Report: John Russell is on the hot seat in Pittsburgh

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Ah, the beauty of conflicting reports.

Ken Rosenthal says that the Pirates  “are holding internal discussions about the immediate future of manager
John Russell,” and suggests that he doesn’t have long before he’s fired.  As soon as that report dropped, however, Buster Olney called up Pirates’ President Frank Coonelly, who said that “there is absolutely nothing to the speculation” that the Pirates might change managers. Dejan Kovacevic chimed in later with a report similar to Buster’s, also citing Coonelly. 

I have full faith that, as the day unwinds, people will grant Buster and
Dejan’s reports more credence and will refer to Rosenthal’s report as wrong or bogus or whatever, because that’s just how these things work.  And I’m not just saying this because it’s what happened with my Oswalt report from the other day. It always works this way no matter who the reporters in question are: if an initial report is denied by team management, most people dismiss the initial report as false.

Question: Why are we so quick to dismiss those initial reports? Sure, sometimes it makes sense. People do make up stuff. Even solid reporters get these things wrong from time to time. And of course, you have to at least start from the position of believing what the teams say or else you’ll just burn up in a fiery little ball of cynicism, and that’s not cool. But I can’t help but think that, in many cases — especially in cases where the team has an incentive to be less than forthcoming — some healthy skepticism of management’s word is in order.

This is certainly the case with Rosenthal’s report. Doesn’t it make sense that Frank Coonelly has every reason to deny a report regarding deliberations over the fate of John Russell, even if the reports are true?  For that matter, doesn’t it makes sense that the Rangers have every reason to deny that they’re talking about getting Roy Oswalt if they think that Major League Baseball ultimately won’t let them do it because of their screwed up financial state?  It’s bad for the teams for reports like these to come out because it could cause internal dissension in the case of the Pirates and could serve to discourage the fans in the case of the Rangers.

I can’t speak for the righteousness of Rosenthal’s report, but I think that he has earned some benefit of the doubt when it comes to this sort of thing. He’s gotten things wrong before, but so has every other reporter, Buster Olney and Dejan Kovacevic included. Internal meetings about personnel moves are exactly the sorts of things about which people talk out of school, usually anonymously. When you throw in the fact that Coonelly’s denial has to be viewed as somewhat self-serving — even if Coonelly is telling the truth — I can’t see any reason to reject Rosenthal’s report out-of-hand.

My point, I guess, is that while we all get uneasy with anonymous sources passing along rumors and should be less-than-totally-credulous when we hear such rumors, it’s quite often the case that those sources have no reason to lie. I see no reason why we should be any more credulous when management says something to the contrary in situations when it has an incentive to be less-than-forthcoming.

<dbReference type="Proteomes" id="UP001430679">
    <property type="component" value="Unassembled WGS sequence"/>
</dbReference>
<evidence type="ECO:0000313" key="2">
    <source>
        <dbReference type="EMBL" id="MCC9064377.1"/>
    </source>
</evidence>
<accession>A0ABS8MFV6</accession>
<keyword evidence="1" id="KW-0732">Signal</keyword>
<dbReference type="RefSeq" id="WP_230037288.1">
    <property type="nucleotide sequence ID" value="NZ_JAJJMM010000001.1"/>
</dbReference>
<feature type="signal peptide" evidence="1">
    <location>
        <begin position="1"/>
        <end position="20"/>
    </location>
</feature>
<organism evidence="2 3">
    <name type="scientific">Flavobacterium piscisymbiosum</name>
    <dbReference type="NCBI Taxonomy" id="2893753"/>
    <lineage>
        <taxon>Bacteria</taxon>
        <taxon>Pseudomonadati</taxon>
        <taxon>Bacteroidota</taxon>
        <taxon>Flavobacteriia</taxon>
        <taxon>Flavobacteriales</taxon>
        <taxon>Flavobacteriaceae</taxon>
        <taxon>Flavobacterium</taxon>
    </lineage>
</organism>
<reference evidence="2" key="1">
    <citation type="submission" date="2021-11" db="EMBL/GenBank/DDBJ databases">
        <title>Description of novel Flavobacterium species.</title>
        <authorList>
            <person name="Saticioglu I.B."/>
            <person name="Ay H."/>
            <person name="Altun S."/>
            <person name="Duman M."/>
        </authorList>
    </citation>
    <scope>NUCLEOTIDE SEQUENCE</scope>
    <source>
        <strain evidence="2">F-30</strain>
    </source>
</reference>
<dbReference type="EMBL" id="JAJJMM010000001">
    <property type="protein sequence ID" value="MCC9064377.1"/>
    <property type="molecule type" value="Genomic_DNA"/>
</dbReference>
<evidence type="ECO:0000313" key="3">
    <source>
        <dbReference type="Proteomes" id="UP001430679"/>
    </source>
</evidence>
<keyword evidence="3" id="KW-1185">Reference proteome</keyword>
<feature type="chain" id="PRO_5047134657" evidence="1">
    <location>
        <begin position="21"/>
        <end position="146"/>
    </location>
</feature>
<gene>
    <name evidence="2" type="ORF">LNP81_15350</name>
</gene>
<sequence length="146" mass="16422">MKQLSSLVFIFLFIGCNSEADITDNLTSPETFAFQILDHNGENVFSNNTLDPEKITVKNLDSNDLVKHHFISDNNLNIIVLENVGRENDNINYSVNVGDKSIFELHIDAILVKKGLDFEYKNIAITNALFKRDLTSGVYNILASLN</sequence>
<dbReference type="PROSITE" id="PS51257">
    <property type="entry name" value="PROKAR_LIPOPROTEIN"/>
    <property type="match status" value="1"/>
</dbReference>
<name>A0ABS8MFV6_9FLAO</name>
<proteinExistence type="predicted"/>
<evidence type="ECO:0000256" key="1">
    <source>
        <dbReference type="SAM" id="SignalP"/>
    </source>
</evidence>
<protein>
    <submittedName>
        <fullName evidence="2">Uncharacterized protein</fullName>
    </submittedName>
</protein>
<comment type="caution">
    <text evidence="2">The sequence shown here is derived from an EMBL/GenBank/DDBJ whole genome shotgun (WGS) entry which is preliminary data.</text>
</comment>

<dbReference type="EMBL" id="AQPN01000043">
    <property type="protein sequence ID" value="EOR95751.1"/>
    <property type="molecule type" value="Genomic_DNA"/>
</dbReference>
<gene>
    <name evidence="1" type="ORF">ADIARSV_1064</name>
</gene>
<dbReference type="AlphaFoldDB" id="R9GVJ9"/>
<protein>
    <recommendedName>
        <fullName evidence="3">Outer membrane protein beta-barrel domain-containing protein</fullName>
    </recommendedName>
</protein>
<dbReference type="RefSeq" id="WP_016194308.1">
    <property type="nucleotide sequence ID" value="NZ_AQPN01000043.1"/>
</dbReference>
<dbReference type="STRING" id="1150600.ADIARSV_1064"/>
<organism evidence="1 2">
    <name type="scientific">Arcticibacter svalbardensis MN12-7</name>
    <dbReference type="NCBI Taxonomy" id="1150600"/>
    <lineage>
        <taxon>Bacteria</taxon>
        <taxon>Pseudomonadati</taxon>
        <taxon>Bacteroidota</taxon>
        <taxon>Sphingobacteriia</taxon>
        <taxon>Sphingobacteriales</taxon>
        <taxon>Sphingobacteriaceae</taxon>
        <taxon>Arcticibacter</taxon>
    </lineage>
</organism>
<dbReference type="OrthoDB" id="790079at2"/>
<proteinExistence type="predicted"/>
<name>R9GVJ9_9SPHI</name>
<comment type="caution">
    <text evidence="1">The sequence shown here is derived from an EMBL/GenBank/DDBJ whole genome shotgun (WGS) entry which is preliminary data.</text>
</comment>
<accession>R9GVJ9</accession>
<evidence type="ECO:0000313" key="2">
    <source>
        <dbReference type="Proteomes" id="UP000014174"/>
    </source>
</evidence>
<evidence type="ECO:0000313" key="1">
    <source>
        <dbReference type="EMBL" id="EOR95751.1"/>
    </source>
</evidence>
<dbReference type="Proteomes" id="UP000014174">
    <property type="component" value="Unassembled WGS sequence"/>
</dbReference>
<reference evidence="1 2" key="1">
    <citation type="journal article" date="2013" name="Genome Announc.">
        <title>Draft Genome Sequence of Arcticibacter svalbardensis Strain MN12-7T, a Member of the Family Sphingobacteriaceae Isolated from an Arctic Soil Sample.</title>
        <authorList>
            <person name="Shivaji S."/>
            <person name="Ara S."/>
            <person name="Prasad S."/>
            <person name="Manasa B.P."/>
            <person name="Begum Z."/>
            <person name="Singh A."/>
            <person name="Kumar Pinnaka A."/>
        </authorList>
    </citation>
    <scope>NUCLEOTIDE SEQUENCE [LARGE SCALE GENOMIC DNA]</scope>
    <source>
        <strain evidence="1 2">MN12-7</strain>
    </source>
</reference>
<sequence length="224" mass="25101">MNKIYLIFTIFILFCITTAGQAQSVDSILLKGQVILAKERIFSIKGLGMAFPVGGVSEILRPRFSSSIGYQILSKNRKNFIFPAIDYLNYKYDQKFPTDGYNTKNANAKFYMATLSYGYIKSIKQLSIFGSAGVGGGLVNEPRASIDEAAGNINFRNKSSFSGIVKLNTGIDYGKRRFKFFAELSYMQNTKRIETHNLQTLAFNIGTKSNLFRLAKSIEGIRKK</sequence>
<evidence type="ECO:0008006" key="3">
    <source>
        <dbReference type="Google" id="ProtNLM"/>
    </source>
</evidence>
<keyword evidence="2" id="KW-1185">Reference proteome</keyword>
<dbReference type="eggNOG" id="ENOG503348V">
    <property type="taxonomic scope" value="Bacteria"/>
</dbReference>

That rant aside, I don’t think John Russell has committed any crimes against baseball humanity, but I don’t see any compelling reason to keep him around either.  Given where the team is right now it’s a 100% certainty that he will not be around the next time the Pirates contend for anything (heck, my grandchildren might not be around then either).  Because of that, he will be fired at some point. Why not now, when a bunch of young prospects like Pedro Alvarez, Jose Tabata and Brad Lincoln are coming up?  Seems like a natural rebooting point, no?

Yankees GM Brian Cashman not considering demoting struggling Greg Bird

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Yankees first baseman Greg Bird gave his team tons of confidence to hand him the everyday job at first base to start the 2017 regular season, batting .451/.556/1.098 with eight home runs in 51 spring at-bats. But he’s followed that up by hitting .107/.254/.214 through the first month of the regular season.

GM Brian Cashman doesn’t have any intent to demote Bird back to Triple-A Scranton/Wilkes-Barre, MLB.com’s Bryan Hoch reports. Cashman said, “It’s not even an option for me in my mind right now, at all.”

Bird didn’t start Sunday’s game against the Orioles, a 7-4 loss in 11 innings. Lefty Wade Miley started for the Orioles, prompting manager Joe Girardi to put Chris Carter into the lineup at first base. If Bird isn’t able to figure things out, Carter might have an increased role on the team.

Chris Archer threw behind Jose Bautista

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Rays starter Chris Archer threw his first pitch to Blue Jays outfielder Jose Bautista behind the slugger’s back with one out in the first inning of Sunday afternoon’s game in Toronto. Bautista and Archer then had a staredown. Home plate umpire Jim Wolf issued warnings to both teams. Bautista ultimately flied out to right field and he appeared to have a quick word with Archer on his way back to the dugout.

Archer could have been exacting revenge — euphemistically known as “protecting his teammate” — because Jays reliever Joe Biagini hit Rays outfielder Steven Souza in the seventh inning of Saturday’s game. Souza was forced to leave the game and underwent an X-ray, which came back negative. He was held out of Sunday’s lineup. Biagini’s pitch did not appear to be intentional.

The Jays won Sunday’s contest 3-1 with no further incident. The two clubs meet again in Tampa for a three-game series starting on May 5, so we’ll see if Sunday was the last of the bad blood between them.